One obvious point is that the antitrust is designed to identify and distinguish pro-competitive from anticompetitive contracting. Agencies and courts have been doing this for a long time. There is hundreds of years of common law and agency expertise involved in tackling this tough problem. Obviously, antitrust enforcement is not perfect. And Section 2 is arguably the source of the most lively existing debate between antitrust scholars. But this is precisely because this task is so difficult. I’m skeptical that would-be neutrality legislation offers a superior alternative.
A second point is that the content of antitrust law imposes sensible boundary conditions on enforcement efforts. For instance, the firm making use of these contracts must have monopoly power in order to establish an antitrust claim. This is a critical boundary on limitations on exclusive contracting since we know that firms without market power frequently engage in these types of contracts, which are part of the normal competitive process. It is important for consumer welfare that we not chill this form of competition.
A related, are more pertinent point in this setting, is that antitrust law also requires that the contracts generate an anticompetitive effect. Because many exclusive contracts are pro-competitive, liability under Section 2 sensibly requires that plaintiffs demonstrate an anticompetitive effect. There are other conditions, but these two suffice to make the point for my purposes. While there are conditions under which exclusive contracts may harm competition, the conditions are narrow and sometimes difficult to distinguish from the normal competitive process. This is why the anticompetitive effect requirement is such an important component of enforcement efforts.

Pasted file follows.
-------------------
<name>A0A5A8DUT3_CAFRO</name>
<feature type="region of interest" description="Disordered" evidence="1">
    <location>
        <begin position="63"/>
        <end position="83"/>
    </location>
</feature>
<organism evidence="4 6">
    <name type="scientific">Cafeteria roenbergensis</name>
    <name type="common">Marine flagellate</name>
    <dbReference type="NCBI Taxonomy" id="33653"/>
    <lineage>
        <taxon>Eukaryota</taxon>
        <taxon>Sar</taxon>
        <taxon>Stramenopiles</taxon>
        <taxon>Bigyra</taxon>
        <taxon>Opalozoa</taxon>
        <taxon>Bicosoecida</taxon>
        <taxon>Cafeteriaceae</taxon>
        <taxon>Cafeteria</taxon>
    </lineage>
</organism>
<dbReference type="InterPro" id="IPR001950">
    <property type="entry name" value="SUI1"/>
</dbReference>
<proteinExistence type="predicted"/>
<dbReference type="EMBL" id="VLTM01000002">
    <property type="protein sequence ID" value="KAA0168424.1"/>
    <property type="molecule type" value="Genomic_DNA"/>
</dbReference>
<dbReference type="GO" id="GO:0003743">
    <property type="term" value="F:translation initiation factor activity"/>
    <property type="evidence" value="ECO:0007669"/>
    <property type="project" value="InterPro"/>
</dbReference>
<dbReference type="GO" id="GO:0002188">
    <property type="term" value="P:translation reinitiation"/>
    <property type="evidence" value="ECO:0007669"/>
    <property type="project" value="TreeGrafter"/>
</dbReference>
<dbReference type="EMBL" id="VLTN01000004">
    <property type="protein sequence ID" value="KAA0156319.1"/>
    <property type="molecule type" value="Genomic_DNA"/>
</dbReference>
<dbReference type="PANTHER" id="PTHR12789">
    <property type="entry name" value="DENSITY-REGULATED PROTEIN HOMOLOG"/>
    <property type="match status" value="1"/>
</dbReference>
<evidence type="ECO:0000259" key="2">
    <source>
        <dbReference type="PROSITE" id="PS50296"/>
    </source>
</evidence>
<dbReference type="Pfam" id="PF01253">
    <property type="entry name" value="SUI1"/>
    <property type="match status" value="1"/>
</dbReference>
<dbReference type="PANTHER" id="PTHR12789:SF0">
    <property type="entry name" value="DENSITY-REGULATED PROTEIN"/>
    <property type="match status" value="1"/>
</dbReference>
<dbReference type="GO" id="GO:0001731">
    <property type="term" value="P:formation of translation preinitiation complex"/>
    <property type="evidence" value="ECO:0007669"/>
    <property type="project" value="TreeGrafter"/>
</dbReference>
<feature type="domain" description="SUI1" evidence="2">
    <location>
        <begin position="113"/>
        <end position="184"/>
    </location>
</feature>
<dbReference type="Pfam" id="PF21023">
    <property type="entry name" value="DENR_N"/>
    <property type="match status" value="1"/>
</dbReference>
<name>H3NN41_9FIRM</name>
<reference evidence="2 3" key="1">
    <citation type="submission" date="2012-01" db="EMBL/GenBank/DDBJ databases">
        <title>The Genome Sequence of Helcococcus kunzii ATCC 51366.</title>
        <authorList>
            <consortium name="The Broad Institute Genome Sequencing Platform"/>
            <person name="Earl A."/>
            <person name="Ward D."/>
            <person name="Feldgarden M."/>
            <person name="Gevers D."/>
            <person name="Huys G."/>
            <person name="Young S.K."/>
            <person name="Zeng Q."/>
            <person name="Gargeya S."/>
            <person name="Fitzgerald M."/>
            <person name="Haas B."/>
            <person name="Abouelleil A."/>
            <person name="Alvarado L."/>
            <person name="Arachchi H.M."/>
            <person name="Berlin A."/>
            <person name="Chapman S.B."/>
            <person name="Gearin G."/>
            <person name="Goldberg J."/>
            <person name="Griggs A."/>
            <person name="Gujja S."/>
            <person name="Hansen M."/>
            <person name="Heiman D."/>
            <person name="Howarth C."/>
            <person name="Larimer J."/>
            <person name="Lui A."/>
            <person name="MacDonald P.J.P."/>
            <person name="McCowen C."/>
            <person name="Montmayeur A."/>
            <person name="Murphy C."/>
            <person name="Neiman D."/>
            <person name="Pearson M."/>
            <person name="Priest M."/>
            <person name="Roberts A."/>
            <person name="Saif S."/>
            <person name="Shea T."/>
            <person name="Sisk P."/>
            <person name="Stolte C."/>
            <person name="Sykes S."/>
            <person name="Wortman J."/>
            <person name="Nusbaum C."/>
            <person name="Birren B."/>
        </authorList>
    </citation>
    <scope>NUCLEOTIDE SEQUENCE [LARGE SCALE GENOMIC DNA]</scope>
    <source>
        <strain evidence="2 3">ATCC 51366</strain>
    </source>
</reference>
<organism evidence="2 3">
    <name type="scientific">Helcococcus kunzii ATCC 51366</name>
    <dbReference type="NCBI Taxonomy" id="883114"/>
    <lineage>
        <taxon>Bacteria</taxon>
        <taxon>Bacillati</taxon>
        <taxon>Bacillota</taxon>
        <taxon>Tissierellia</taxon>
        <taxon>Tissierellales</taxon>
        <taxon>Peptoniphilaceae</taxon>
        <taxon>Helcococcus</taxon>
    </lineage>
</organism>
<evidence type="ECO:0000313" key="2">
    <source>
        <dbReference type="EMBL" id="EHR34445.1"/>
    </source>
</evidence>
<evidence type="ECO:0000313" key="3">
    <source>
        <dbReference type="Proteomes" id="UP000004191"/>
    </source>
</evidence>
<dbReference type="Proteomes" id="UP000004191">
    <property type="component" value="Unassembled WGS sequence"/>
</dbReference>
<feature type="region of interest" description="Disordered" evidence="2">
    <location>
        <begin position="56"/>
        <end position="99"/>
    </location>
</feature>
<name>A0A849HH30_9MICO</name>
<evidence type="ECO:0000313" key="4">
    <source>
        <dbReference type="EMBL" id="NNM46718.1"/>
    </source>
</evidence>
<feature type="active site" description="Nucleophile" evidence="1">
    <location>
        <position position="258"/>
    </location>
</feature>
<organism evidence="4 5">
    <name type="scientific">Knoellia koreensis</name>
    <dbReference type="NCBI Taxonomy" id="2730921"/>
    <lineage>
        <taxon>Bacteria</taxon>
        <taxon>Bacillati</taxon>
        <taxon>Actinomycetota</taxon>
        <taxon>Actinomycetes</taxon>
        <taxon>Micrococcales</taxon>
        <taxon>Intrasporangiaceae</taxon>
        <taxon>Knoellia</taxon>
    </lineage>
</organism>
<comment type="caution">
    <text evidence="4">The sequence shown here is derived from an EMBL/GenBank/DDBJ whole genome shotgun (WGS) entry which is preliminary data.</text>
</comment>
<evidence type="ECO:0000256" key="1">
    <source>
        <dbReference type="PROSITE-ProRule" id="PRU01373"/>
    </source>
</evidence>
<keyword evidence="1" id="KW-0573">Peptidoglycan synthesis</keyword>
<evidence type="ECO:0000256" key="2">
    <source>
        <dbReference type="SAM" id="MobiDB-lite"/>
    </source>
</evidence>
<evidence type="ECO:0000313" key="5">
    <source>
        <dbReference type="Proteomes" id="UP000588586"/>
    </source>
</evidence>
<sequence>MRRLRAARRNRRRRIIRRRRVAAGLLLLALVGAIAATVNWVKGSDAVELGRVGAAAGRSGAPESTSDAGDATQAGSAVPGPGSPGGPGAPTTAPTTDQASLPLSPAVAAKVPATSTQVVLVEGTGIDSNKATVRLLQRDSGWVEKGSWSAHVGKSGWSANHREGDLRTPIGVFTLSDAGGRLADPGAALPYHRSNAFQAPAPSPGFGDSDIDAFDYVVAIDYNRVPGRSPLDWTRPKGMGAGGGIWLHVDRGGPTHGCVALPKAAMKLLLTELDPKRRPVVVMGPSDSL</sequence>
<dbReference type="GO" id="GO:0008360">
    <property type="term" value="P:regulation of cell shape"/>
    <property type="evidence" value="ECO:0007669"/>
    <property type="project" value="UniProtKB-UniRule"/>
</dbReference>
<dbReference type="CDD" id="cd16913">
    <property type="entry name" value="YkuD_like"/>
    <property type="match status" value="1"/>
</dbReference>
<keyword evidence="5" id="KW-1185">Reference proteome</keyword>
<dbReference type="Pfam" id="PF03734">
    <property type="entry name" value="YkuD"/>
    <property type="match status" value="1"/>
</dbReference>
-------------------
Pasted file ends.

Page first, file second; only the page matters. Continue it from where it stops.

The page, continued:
To be clear, I’m not suggesting there are no sensible reasons why neutrality advocates might prefer neutrality legislation to Section 2 jurisprudence (and specifically, Trinko). But my sense of the neutrality debate is that there has been insufficient attention paid to the role of exclusive and exclusionary contracts in the competitive process, as evidenced by Google’s AOL deal among many others in the same space, and harm to consumers sure to follow from a rule that prohibits these contracts. Economists have identified the necessary conditions for competitive harm via exclusionary contracts. The limitations offered by Section 2 enforcement are offered to enhance consumer welfare by ensuring that enforcement does not deter pro-competitive conduct. To my knowledge, and I readily admit that I am relying on descriptions of the legislation I have read, the proposed neutrality legislation is not concerned with these types of limitations and thus appears only to be interested “cheap talk” about enhancing consumer welfare.